Diet and Nutrition Tips for Ulcerative Colitis Patients

Many folks who suffer from ulcerative colitis, a chronic inflammatory bowel disease (IBD), have different triggers for flare-ups. While there’s no single diet that will work for every patient, also keep in mind that as your colitis develops over time, you may also develop different nutritional needs and food triggers.

A food diary is a great tool to help you record and keep track of foods that work (i.e., low fat vs. high fat dairy) and don’t work (i.e., spicy foods, caffeine, carbonated drinks, high fiber foods, alcohol, refined sugar), as well as cooking methods (i.e., steaming vs. frying) and meals (i.e., small vs. large meals) that will help you visit the bathroom less frequently…

1. Fluids to Stay Hydrated

According to research from WebMD, staying hydrated is one of the most important aspects of a colitis sufferer diet. After all, ulcerative colitis flare-ups put you at dangerous risk of becoming dehydrated.

Focus on a diet filled with easily digestible fluids—such as water infused with a squeeze of real fruit, soup broth, and even fresh smoothies as a meal replacement when your body can’t handle solid foods. Think of fluids as a great method for infusing your body with much-needed nutrients.

2. Fibrous Facts

Many ulcerative colitis patients report high fiber foods as dynamite during flare-ups. For this reason, experts from the Crohn’s and Colitis Foundation of America (CCFA) recommend leaving fibrous foods out of your diet.

If foods like raw fruits and veggies (especially with skins), nuts, corn, whole grains, and seeds cause indigestion and cramping, look to adopting a low-residue diet. Many doctors recommend a low residue diet (or low fiber/special liquid diet). The CCFA says that many IBD patients adopt a low-residue diet to significantly minimize abdominal pain and other symptoms while working closely with their doctors to ensure a balanced intake of nutrients is maintained.

3. Consider Probiotics

Research studies from the National Institutes of Health recommend taking probiotics (in yogurt, liquid or pill supplements) in order to increase “good” bacteria and aid with ulcerative colitis indigestion and other painful symptoms.

Probiotics work to increase the “healthy” bacteria in the digestive system—the bacteria in your gut that helps to eradicate the system of things like lingering antibiotics, which can cause stomach upset and diarrhea. NIH studies report that probiotics also increase mucus production in the digestive system with a thicker mucus layer that will guard the body against bacterial invaders.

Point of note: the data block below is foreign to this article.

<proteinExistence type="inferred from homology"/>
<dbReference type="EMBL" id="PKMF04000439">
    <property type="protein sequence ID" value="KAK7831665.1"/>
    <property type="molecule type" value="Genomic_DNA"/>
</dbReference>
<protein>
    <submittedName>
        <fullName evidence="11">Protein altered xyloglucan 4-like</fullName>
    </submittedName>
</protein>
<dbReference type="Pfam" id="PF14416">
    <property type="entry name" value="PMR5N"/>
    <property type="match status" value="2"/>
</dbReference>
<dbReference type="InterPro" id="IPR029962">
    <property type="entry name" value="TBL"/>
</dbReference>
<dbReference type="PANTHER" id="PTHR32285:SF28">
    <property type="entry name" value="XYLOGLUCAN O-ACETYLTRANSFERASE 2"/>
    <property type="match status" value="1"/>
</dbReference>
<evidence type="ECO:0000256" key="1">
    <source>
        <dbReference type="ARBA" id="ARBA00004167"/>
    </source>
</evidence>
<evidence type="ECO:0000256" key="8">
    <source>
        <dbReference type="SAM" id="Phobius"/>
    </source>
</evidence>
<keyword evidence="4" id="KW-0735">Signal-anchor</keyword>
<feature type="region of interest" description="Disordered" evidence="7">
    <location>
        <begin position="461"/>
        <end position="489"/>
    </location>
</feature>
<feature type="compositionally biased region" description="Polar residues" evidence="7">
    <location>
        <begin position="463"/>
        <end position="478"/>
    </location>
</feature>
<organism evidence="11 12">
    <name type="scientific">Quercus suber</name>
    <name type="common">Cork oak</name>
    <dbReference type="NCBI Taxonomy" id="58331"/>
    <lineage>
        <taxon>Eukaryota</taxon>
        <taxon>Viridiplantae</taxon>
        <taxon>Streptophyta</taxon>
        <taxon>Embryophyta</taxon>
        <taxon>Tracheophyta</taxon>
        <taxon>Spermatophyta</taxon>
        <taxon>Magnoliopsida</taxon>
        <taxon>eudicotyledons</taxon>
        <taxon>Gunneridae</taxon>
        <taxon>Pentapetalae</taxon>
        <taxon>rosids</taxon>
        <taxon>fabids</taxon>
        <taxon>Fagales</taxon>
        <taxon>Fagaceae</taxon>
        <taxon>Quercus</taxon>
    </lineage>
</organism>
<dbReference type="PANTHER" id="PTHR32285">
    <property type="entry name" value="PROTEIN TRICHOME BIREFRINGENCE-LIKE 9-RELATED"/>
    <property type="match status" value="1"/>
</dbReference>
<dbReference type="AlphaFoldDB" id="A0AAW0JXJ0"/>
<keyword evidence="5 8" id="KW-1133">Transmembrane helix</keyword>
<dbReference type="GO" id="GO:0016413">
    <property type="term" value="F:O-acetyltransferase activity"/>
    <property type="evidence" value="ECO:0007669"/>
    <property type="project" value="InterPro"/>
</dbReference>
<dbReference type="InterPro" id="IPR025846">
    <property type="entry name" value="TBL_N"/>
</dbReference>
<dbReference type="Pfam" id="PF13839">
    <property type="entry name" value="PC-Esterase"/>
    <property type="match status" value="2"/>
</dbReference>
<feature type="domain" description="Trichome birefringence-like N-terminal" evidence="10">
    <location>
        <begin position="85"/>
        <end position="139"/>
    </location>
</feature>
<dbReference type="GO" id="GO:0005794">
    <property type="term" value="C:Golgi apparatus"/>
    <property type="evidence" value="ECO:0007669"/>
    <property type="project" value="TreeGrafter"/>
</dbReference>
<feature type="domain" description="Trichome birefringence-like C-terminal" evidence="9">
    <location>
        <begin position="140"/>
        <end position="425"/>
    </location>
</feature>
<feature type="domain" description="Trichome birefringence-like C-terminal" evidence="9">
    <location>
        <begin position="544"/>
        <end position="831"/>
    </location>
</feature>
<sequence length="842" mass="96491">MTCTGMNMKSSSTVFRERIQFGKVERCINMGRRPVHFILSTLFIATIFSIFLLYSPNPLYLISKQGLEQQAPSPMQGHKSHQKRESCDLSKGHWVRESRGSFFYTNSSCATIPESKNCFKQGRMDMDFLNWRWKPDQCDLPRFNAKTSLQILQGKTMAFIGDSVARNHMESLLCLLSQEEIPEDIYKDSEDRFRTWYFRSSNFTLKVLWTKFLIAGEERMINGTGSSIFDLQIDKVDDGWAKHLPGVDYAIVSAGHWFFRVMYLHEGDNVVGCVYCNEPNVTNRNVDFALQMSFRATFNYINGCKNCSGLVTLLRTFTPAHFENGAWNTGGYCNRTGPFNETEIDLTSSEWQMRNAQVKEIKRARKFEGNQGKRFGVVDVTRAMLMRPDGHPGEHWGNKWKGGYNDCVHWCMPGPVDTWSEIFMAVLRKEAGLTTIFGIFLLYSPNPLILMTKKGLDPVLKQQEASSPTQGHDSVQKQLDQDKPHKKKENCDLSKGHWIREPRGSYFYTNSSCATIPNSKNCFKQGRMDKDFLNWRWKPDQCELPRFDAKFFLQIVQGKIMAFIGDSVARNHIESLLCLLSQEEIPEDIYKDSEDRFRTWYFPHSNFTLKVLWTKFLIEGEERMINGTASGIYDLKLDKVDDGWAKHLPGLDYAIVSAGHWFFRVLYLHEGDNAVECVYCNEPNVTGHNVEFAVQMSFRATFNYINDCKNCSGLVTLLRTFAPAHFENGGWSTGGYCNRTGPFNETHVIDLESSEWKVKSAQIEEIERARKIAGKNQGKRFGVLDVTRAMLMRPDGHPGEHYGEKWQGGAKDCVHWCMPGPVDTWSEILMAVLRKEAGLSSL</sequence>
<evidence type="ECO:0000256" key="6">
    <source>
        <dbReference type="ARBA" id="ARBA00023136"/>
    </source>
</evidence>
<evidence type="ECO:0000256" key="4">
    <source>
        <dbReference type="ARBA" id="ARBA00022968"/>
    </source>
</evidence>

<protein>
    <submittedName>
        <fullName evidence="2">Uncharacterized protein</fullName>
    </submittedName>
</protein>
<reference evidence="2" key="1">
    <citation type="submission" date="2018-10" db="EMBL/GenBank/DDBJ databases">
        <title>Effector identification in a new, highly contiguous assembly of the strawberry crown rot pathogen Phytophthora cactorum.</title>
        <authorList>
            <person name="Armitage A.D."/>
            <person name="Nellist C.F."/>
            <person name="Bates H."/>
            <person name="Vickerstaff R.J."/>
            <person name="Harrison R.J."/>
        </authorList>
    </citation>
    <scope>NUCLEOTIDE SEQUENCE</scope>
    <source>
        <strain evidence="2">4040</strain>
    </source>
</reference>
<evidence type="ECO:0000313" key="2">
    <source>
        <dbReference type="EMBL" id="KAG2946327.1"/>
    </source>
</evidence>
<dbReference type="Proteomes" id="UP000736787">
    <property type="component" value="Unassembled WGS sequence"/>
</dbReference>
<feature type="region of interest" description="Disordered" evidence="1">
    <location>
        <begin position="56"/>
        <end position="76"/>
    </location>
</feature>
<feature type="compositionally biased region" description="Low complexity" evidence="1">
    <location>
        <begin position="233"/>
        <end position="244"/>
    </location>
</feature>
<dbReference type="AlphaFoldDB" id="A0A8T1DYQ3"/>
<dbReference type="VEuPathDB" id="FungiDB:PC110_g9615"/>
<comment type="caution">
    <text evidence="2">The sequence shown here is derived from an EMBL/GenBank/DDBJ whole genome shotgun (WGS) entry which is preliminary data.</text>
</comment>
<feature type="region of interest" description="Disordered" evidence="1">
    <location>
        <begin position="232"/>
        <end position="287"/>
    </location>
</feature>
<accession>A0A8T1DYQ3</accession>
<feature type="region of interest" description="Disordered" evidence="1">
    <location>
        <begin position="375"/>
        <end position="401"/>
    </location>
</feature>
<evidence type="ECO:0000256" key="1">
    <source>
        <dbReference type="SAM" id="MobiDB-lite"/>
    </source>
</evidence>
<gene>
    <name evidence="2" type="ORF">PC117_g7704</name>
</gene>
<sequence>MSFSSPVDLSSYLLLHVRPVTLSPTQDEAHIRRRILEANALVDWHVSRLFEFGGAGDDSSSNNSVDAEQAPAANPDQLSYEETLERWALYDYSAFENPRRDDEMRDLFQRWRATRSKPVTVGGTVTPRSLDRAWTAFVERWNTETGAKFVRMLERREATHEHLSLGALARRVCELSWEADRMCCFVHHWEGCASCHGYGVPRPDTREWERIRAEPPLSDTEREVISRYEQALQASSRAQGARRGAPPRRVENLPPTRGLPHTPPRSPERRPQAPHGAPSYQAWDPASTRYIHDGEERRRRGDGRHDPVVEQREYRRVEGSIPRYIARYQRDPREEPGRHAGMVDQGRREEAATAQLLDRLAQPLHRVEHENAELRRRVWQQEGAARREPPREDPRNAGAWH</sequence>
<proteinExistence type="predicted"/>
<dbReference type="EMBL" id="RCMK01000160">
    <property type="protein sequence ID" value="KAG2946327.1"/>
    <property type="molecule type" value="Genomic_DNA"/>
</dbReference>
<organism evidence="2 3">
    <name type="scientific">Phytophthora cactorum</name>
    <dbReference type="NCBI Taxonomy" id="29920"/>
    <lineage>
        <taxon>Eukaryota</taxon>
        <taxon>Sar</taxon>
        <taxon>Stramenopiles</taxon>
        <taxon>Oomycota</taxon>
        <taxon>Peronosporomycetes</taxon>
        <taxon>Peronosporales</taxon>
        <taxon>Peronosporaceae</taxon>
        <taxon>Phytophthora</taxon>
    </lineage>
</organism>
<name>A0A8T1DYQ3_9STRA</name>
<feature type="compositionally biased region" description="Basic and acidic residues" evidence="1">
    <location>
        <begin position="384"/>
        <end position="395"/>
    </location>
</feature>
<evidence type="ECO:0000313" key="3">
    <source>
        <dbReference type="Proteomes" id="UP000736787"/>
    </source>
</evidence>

4. Blast Fatigue with Iron

Ulcerative colitis patients who suffer from frequent flare-ups accompanied by bleeding ulcers and bloody diarrhea risk becoming anemic. Anemia is a condition that results from low hemoglobin or healthy red blood cells (RBCs).
This is why it’s so common for UC patients to suffer from fatigue. Luckily, an increase in iron rich foods—such as eggs (with yolks), spinach, fish, artichokes, raisins, and lean meats can increase blood iron levels and waning energy levels.

5. Beware of Dairy

Akin to caffeine and carbonated beverages, dairy foods tend to be troublesome for ulcerative colitis patients. In fact, according to statistics from the National Institutes of Health, approximately 44-percent of UC patients are lactose intolerant.

If you’ve linked lactose—found in yogurt, milk, and hard cheeses—with stomach cramps, indigestion, and bloating, you may be lactose intolerant. You can shun dairy by reaching for soy and almond based milks instead, but be sure to make up the difference with calcium and vitamin D rich foods (i.e., egg yolks, fatty fish, fortified cereals, and soy).

6. Cook those Veggies

All too often raw veggies—particularly cruciferous cabbage, Brussels sprouts, cauliflower, and broccoli—are linked to ulcerative colitis indigestion, diarrhea, and gas pain. However, banishing vegetables from your diet can leave you malnourished when you require a balanced diet.

Instead, pinpoint the troublesome foods by keeping a food journal. Many times it’s the method of food preparation and not the food itself that’s the issue. Many UC patients report that steaming or baking veggies versus eating them raw makes a difference.

7. Eat a Well-Balanced Diet

Eating a balanced diet while living with ulcerative colitis can be very difficult—especially if major food groups (i.e., dairy or vegetables) exacerbate painful symptoms.

If you suffer from frequent bouts of diarrhea—you can become malnourished very quickly. WebMD suggests working closely with a doctor or registered dietitian to ensure you’re getting the most nutritious, well-balanced diet possible.


Emily Lockhart

Emily Lockhart is a certified yoga instructor and personal trainer. She believes that being healthy is a lifestyle choice, not a punishment or temporary fix to attain a desired fitness or body image goal. Anna helps her clients take responsibility for their own health and wellness through her classes and articles on ActiveBeat.